Google CEO Sundar Pichai at the WEF meeting in Davos. (Markus Schreiber, AP)
London - Artificial intelligence approached the summit of hype at this year’s World Economic Forum.
AI was on the lips of seemingly every corporate chief and policy maker attending this year’s conference in Davos, Switzerland. On Wednesday, the term "artificial intelligence" appeared in more than 20 headlines and stories Bloomberg ran about the gathering.
British Prime Minister Theresa May announced a new government-funded centre to advise on ethical use of AI and French President Emmanuel Macron launched a €10bn innovation fund aimed at new technologies like AI.
AI is going to be more important than humanity’s mastery of fire or electricity, Google CEO Sundar Pichai said. Alibaba founder Jack Ma warned that AI and robots are going to "kill a lot of jobs" and could start a third world war.
"Each technology revolution has made the world unbalanced," Ma said.
Kai-Fu Lee, the former China head at Google, talked up a different sort of existential AI threat: the fear of missing out. Executives shouldn’t let human-resources departments tell them they can’t afford the high salaries AI experts command. "You’ve got to break the scale for at least one person" with the right know-how, he told them.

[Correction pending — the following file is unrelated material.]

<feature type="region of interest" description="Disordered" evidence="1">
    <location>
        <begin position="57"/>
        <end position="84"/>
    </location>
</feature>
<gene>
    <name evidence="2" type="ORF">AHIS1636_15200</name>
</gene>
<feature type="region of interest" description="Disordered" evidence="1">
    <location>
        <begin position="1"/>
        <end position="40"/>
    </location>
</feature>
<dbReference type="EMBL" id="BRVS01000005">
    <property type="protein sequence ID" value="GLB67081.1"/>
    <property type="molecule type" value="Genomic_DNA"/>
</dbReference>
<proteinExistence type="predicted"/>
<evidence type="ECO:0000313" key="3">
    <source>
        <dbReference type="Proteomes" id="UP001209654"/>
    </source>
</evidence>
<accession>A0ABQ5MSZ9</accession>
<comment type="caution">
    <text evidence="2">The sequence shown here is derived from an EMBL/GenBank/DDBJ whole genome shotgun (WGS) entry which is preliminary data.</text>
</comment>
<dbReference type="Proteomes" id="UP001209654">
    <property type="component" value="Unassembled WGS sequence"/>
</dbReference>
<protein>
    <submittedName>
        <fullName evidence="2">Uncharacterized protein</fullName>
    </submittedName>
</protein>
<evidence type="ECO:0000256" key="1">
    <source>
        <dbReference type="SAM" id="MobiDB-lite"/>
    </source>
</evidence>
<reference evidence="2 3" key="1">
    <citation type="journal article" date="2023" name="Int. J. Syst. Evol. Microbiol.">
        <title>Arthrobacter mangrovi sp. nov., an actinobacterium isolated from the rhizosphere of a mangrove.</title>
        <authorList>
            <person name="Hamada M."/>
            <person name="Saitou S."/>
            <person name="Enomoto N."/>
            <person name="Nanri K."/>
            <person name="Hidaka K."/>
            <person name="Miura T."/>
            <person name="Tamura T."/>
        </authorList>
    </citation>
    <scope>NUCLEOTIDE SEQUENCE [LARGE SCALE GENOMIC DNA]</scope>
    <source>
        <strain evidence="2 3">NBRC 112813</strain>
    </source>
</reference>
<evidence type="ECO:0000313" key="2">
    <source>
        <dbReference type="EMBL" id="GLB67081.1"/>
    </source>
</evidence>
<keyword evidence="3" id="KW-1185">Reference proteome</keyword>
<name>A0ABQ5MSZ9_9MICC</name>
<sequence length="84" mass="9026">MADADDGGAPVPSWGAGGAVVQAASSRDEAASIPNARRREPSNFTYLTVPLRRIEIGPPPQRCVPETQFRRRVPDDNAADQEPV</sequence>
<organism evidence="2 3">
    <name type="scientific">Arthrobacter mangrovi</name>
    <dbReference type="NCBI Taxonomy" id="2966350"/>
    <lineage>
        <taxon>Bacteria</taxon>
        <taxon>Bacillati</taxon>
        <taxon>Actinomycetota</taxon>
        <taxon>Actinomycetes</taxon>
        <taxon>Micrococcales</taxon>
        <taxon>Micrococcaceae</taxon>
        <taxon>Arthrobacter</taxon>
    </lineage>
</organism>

IBM’s Ginni Rometty invoked Karl Marx, telling her fellow corporate leaders that they had an obligation to "prepare the workers of world for this revolution".
Johan Aurik, managing partner at consulting firm AT Kearney, argued AI could automate a large portion of corporate decision-making. Most managers spend time on administrative coordination and control, not strategic thinking or problem-solving.
Most of those administrative tasks could be handled by AI, Aurik said.
If that happened, what would executives do with all their spare time? Probably spend even more of it at conferences like Davos.
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